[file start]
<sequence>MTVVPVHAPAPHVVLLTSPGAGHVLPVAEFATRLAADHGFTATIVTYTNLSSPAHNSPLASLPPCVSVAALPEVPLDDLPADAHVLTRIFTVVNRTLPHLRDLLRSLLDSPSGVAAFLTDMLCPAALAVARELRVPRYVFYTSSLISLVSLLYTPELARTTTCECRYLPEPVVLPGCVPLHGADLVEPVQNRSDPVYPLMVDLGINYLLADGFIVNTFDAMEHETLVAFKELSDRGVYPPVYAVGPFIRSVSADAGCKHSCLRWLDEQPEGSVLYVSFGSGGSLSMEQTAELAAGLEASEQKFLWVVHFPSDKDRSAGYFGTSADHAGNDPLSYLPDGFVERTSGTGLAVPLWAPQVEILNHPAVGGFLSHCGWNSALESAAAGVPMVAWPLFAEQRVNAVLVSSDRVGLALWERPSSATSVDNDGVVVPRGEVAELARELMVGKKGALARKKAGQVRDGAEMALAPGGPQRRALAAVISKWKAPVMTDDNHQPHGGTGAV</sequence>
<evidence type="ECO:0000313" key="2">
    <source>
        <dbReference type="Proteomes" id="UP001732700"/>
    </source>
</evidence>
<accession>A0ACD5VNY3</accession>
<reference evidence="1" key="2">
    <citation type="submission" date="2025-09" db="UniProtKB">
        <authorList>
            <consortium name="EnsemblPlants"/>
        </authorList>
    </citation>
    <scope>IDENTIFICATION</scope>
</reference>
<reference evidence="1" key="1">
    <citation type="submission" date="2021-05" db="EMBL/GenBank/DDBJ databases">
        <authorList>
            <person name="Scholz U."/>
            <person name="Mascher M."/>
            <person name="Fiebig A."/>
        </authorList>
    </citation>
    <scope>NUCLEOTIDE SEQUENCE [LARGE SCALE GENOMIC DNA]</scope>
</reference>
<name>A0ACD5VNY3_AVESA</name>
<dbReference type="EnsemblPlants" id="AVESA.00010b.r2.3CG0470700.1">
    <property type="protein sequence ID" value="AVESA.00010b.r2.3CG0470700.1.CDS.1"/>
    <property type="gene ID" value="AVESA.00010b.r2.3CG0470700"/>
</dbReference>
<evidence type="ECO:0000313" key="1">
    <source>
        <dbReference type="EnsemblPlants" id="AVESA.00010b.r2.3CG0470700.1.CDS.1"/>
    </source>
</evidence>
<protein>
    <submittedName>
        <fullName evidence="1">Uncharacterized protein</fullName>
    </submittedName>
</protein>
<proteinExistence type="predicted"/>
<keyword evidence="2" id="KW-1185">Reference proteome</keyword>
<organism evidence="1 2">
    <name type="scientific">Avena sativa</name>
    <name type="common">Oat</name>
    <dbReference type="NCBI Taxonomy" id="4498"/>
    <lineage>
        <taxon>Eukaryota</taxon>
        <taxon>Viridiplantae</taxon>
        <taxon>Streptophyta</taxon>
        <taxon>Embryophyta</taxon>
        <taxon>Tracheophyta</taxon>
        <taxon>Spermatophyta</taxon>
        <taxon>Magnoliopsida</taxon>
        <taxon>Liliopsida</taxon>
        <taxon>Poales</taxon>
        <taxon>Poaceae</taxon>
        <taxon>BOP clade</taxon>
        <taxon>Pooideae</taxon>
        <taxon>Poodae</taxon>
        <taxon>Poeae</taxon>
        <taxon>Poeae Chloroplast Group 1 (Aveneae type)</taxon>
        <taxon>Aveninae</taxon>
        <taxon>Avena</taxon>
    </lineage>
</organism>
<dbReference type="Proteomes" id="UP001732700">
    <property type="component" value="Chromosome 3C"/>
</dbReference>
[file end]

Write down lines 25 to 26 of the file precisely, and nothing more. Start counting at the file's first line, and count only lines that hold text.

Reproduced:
</reference>
<name>A0ACD5VNY3_AVESA</name>